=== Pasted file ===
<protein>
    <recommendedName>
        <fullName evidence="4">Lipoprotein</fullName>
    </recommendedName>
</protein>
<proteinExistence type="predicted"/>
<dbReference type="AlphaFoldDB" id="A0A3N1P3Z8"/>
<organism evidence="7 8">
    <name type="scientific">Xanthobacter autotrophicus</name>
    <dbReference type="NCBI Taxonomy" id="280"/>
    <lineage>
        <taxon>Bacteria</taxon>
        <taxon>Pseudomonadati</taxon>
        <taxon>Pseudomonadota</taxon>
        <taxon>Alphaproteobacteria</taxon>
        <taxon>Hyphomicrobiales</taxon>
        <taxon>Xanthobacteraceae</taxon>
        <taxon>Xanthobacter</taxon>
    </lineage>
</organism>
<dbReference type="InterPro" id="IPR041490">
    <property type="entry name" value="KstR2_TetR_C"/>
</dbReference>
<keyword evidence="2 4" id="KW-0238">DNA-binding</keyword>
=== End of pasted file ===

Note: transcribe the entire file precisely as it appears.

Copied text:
<protein>
    <recommendedName>
        <fullName evidence="4">Lipoprotein</fullName>
    </recommendedName>
</protein>
<proteinExistence type="predicted"/>
<dbReference type="AlphaFoldDB" id="A0A3N1P3Z8"/>
<organism evidence="7 8">
    <name type="scientific">Xanthobacter autotrophicus</name>
    <dbReference type="NCBI Taxonomy" id="280"/>
    <lineage>
        <taxon>Bacteria</taxon>
        <taxon>Pseudomonadati</taxon>
        <taxon>Pseudomonadota</taxon>
        <taxon>Alphaproteobacteria</taxon>
        <taxon>Hyphomicrobiales</taxon>
        <taxon>Xanthobacteraceae</taxon>
        <taxon>Xanthobacter</taxon>
    </lineage>
</organism>
<dbReference type="InterPro" id="IPR041490">
    <property type="entry name" value="KstR2_TetR_C"/>
</dbReference>
<keyword evidence="2 4" id="KW-0238">DNA-binding</keyword>